Commonwealth sets up $1 billion green finance facility
Malta’s Prime Minister Joseph Muscat (R) delivers a speech during the opening ceremony of the Commonwealth Heads of Government Meeting (CHOGM) at the Mediterranean Conference Centre in Valletta on November 27, 2015
Maltese Prime Minister Joseph Muscat unveiled Friday a new $1 billion Commonwealth Green Finance Facility to support environmental projects within the 53-nation bloc as the race against climate change intensifies.
The CGFF will start with a working group, bringing together representatives from countries including Australia, Britain, Canada, Malaysia and Nigeria, and financial companies including HSBC and PricewaterhouseCoopers, the facility said in a statement.
The $1 billion (950-million-euro) facility would be capitalised initially through sovereign contributions and then through so-called green bonds, and is expected to be fully operational by the end of 2016.
The project was announced during the first day of the 2015 Commonwealth summit, which is being seen as a stepping stone towards a UN climate conference in Paris on Monday.
The CGFF hopes to “improve the bankability of green projects in Commonwealth countries, including the Commonwealth’s small island states, by providing risk cover and credit enhancement,” the statement said.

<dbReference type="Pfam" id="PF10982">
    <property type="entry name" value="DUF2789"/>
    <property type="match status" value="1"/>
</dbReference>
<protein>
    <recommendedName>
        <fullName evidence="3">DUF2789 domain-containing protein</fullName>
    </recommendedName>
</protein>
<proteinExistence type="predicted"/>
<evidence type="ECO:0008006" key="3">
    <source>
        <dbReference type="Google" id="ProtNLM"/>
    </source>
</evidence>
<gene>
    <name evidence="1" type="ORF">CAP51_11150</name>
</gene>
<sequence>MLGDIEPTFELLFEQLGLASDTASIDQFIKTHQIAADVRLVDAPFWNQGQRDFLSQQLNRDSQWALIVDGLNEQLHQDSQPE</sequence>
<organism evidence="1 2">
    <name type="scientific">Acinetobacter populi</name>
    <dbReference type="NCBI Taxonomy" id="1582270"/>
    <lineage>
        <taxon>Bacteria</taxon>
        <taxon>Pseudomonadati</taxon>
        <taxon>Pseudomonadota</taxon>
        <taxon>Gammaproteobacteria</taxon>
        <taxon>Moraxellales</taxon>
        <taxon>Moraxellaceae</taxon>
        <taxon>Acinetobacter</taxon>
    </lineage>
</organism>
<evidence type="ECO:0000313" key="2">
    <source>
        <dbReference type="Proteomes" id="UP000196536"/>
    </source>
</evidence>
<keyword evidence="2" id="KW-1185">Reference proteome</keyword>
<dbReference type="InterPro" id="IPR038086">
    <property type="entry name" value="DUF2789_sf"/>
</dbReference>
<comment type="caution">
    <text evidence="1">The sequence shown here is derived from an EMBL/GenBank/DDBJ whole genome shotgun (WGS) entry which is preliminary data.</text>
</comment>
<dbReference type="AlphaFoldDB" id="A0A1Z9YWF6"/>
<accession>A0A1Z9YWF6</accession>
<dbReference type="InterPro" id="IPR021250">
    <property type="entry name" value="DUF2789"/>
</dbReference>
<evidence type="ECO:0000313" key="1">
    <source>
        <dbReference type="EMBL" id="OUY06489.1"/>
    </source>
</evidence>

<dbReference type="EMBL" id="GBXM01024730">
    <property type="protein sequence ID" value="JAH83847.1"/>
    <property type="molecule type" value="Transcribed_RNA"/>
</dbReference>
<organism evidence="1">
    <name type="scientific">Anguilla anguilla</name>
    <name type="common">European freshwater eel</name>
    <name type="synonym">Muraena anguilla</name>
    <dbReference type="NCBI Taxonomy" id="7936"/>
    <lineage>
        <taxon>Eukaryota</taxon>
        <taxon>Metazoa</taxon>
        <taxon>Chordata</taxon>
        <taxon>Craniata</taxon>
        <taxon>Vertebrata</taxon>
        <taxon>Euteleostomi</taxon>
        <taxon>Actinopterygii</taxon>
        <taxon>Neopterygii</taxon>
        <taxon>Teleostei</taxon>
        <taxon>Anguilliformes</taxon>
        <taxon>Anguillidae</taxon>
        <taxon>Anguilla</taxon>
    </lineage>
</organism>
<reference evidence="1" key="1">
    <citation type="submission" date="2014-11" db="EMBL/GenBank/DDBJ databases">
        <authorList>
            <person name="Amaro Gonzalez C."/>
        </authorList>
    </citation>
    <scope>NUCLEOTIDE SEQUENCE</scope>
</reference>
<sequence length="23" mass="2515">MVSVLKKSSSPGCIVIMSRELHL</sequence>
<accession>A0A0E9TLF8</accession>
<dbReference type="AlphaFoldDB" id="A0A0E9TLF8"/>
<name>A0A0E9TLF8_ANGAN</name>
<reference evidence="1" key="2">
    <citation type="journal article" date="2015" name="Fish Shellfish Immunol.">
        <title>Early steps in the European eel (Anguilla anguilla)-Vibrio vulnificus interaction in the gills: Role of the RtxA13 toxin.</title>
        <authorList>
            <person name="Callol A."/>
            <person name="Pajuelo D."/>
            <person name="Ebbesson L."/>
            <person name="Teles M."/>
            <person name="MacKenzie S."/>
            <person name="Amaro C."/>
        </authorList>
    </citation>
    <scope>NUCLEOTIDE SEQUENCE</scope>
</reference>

Green bonds—which raise funds for specific climate-related programmes or assets—have shot up in popularity over the past couple of years, with big businesses catching on to the profit to be gained by jumping into bed with the green economy.
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On Wednesday, HSBC issued its first green bond, raising 500 million euros ($531 million), joining banks such as the National Australia Bank and Norway’s DNB ASA.
At the moment, the World Bank and the European Investment Bank are the main market players, but the field is rapidly expanding: according to Bloomberg, sales of green bonds over the past five years totalled over $84 billion (79.3 billion euros).